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Exclusive: Renault-Nissan to lift savings, revamp alliance

A man takes pictures as he visits the Renault showcase where new Clio cars are displayed on media day at the Paris Mondial de l'Automobile,
A man takes pictures as he visits the Renault showcase where new Clio cars are displayed on media day at the Paris Mondial de l'Automobile,

By Laurence Frost and Gilles Guillaume

PARIS (Reuters) - Renault and Nissan <7201.T> will pool more operations and seek a more stable structure for their carmaking alliance, sources said, to compete with Volkswagen on scale and prepare for Chief Executive Carlos Ghosn's eventual succession.

The French and Japanese automakers have doubled their joint savings goal to 4 billion euros ($5.2 billion) in 2016 and plan to review the cross shareholdings underpinning their 13-year-old alliance, company sources said.

Renault shares rose as much as 9.8 percent on the news.

"Ghosn said we need to seek further synergies to get to double where we are today," said an executive who attended internal presentations to alliance managers on September 25-26.

Carmakers across the globe are racing to slash costs and build economies of scale by pooling everything from technology investments to purchasing and logistics with their own brands, alliance partners and even rivals.

Renault took a stake in Nissan in 1999, dispatched Ghosn to rescue the Japanese automaker from near-bankruptcy and raised the holding three years later - but stopped short of a full merger.

Where DaimlerChrysler and other rival pairings have failed, Renault-Nissan survived by preserving both companies' autonomy - but at the price of missed opportunities to slash costs.

Ghosn's softly-softly approach has allowed others such as Hyundai <005380.KS> and Volkswagen to step into the breach and seize more impressive economies of scale.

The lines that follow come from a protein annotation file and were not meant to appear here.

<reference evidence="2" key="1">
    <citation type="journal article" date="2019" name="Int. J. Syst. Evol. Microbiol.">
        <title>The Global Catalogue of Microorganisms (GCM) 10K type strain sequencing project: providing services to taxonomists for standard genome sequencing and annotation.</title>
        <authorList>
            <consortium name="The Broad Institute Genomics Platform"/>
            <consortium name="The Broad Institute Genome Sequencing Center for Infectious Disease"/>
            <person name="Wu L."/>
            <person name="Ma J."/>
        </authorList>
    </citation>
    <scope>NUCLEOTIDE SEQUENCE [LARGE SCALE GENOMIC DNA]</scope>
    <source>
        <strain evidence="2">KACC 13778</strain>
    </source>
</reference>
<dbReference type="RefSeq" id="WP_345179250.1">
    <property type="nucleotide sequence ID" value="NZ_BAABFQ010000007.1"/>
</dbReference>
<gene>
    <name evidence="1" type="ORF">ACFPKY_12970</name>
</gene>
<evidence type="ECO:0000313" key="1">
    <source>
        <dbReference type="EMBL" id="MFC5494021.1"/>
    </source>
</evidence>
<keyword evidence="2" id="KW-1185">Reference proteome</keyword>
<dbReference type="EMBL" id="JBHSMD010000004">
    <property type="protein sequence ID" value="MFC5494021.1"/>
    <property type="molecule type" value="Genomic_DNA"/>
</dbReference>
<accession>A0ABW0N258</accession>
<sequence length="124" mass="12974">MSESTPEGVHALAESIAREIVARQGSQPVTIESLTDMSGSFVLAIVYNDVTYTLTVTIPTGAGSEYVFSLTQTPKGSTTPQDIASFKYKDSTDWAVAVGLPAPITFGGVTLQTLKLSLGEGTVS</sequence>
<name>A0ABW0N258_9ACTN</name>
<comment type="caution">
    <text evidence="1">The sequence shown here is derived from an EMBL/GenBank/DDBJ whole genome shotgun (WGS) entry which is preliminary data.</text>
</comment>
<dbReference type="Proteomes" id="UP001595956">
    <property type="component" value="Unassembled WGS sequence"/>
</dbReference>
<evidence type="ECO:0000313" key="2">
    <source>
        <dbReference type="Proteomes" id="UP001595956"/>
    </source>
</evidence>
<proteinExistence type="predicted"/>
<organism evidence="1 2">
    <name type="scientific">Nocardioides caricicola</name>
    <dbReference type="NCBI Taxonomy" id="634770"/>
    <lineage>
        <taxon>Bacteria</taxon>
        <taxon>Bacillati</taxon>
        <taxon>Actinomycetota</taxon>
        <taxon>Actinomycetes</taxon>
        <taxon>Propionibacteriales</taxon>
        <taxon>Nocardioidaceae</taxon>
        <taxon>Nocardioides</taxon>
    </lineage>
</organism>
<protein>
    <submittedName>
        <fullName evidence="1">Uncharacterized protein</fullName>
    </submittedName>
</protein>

According to PwC data, VW last year built 3.8 million cars of 27 different models including the Golf from a single underlying vehicle architecture, or platform.

That dwarfs the alliance's 2.6 million vehicles - Renault Clio subcompacts, Nissan Juke crossovers and 14 other models - built on its biggest-selling B-platform.

In response to tougher global competition, Ghosn has raised pressure for closer Renault-Nissan integration by naming executives to oversee joint vehicle programs and production.

The savings push will see more activities transferred to an existing joint venture, Renault-Nissan BV, which already centralizes purchasing, logistics and IT services for much of the alliance.

In preliminary discussions that were not disclosed at the September meeting, senior executives are also weighing changes to Renault and Nissan's reciprocal holdings, according to people with knowledge of the matter.

Renault currently holds a 43.4 percent stake in its larger Japanese affiliate, which in turn owns 15 percent of Renault.

Neither carmaker would comment on savings goals or the "shifting pendulum of speculation about the alliance's corporate structure", a Renault-Nissan spokeswoman said.

"We seek more and more synergies every year," she added.

While the structural review is at a preliminary stage, it is likely to propose that the two automakers be controlled through a common holding, rather than an outright merger, sources said.

Renault's board met for the first time this month at the Amsterdam headquarters of the Renault-Nissan BV holding, currently under the two automakers' 50-50 ownership.

Changes are also expected to address Renault shareholders concerns that the current situation undervalues their investment, the sources said.

Renault's 10.14 billion-euro market capitalization is more than 30 percent lower than the combined worth of its own holdings in Nissan and Volvo AB .

Executives at both automakers acknowledged privately that revamping the alliance is becoming more urgent as Ghosn's retirement draws closer. Few if any potential successors are considered capable of holding the partnership together under its current loose structure.

Backing from the French government, which owns 15 percent of Renault, would be critical to any attempt to modify the shareholdings, they said.

"Renault knows that if they want the alliance to stay stuck together post-Ghosn, they need to do more than hire a new CEO," said a European fund manager overseeing several billion euros in assets including a small Renault stake.

Ghosn turns 62 in 2016, the end of Renault's current medium-term plan, while Nissan's current plan concludes the following year. His current contracts are up for renewal at Nissan next year and Renault in 2014.

Renault shares closed 4.3 percent higher in Paris after giving up some of their earlier gains. Nissan stock closed 1.4 percent higher in Tokyo earlier in the day.

($1 = 0.7712 euros)

(Additional reporting by Blaise Robinson; Editing by James Regan and Hans-Juergen Peters)

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